— Kieran Healy (@kjhealy) February 3, 2017
Grey Gordon and Aaron Hedlund create a sophisticated model of the college market and find that a large fraction of the increase in tuition can be explained by increases in subsidies.
With all factors present, net tuition increases from $6,100 to $12,559. As column 4 demonstrates, the demand shocks— which consist mostly of changes in financial aid—account for the lion’s share of the higher tuition. Specifically, with demand shocks alone, equilibrium tuition rises by 102%, almost fully matching the 106% from the benchmark. By contrast, with all factors present except the demand shocks (column 7), net tuition only rises by 16%.
These results accord strongly with the Bennett hypothesis, which asserts that colleges respond to expansions of financial aid by increasing tuition. Remarkably, so much of the subsidy is translated into higher tuition that enrollment doesn’t increase! What does happen is that students take on more debt, which many of them can’t pay.
In fact, the tuition response completely crowds out any additional enrollment that the financial aid expansion would otherwise induce, resulting instead in an enrollment decline from 33% to 27% in the new equilibrium with only demand shocks. Furthermore, the students who do enroll take out $6,876 in loans compared to $4,663 in the initial steady state….Lastly, the model predicts that demand shocks in isolation generate a surge in the default rate from 17% to 32%. Essentially, demand shocks lead to higher college costs and more debt, and in the absence of higher labor market returns, more loan default inevitably occurs.
Contract law scholars may be interested in a new paper, The Relational Economics of Commercial Contract, recently posted to SSRN by Chapin Cimino of Drexel Law School:
For almost half a century, the mainstream law-and-economics movement in contract law has zealously protected the parsimony – or simplicity – of economic analysis. The faith in ever-increasing formality is captured both by stubbornly spare assumptions about human behavior and tightly controlled econometric modeling. With few exceptions, the trend in most mainstream contract law scholarship – where the law-and-economic approach is dominant – has been toward excluding, not including, any variable which would capture the realities of actual contracting behavior. This trend has fueled the rise of neo-formalism in both contract theory and doctrine to the exclusion of other accounts.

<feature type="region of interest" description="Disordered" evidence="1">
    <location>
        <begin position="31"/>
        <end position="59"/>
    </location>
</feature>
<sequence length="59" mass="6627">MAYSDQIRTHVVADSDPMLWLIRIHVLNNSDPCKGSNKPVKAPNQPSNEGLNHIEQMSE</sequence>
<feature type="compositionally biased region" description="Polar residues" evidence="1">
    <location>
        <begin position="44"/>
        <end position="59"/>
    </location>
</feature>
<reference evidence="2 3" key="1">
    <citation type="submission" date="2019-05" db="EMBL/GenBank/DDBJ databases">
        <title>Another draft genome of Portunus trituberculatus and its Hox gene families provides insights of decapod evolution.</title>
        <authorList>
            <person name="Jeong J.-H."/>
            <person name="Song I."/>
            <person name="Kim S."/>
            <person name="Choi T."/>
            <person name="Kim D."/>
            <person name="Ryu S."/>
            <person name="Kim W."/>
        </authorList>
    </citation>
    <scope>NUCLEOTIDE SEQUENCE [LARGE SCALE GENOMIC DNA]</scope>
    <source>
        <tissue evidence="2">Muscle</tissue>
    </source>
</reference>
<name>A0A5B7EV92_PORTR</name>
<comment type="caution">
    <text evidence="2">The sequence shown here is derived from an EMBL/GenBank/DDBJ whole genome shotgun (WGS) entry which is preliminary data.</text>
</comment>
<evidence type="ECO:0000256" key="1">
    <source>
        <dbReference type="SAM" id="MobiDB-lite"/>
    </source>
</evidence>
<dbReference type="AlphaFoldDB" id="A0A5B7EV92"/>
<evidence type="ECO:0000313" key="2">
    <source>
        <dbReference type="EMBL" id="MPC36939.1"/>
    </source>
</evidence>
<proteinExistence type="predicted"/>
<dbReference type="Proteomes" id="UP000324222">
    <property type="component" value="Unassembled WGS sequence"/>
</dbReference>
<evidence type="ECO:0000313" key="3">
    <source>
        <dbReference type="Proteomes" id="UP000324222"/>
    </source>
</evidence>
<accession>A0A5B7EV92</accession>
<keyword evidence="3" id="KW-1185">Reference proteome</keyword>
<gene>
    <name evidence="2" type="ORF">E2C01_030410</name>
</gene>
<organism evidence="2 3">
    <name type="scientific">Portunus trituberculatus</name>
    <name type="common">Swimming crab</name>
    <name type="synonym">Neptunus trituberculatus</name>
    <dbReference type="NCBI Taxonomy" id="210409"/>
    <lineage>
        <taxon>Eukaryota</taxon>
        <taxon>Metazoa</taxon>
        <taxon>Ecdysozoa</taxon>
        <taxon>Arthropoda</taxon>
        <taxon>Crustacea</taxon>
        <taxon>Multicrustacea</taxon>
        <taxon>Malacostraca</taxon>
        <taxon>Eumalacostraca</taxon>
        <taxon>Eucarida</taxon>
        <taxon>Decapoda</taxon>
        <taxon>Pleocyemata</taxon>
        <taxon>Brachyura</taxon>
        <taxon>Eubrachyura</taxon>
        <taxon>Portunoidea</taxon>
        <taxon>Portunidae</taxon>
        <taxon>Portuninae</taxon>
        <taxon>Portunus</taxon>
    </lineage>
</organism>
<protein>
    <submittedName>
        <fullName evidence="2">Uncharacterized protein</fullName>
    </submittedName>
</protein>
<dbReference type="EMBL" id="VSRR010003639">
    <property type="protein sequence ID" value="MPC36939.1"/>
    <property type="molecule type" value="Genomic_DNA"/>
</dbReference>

At the same time, however, economic empiricists in other disciplines have been capitalizing on insights from sociology – insights almost as old as the law-and-economics movement itself – showing not only that, but also how, commercial actors in contemporary transactions rely on cooperative social behaviors common in everyday contracting. These behaviors, called relational norms, were originally identified by law-and-sociology professor Ian MacNeil as part of what is now called relational contract theory. Since the early 1990’s, economics scholars working mostly in the fields of marketing and strategic management have included relational norms as key variables in transaction cost analysis research. Strangely, though this work has clear implications for contract law and theory, this work has yet to be discussed in contract law literature. This article breaks new ground by introducing that work in contract law scholarship. The article shows how, contrary to received wisdom in law-and-economics, including relational behaviors in transaction cost research can improve, not detract from, the predictive power of economic analysis.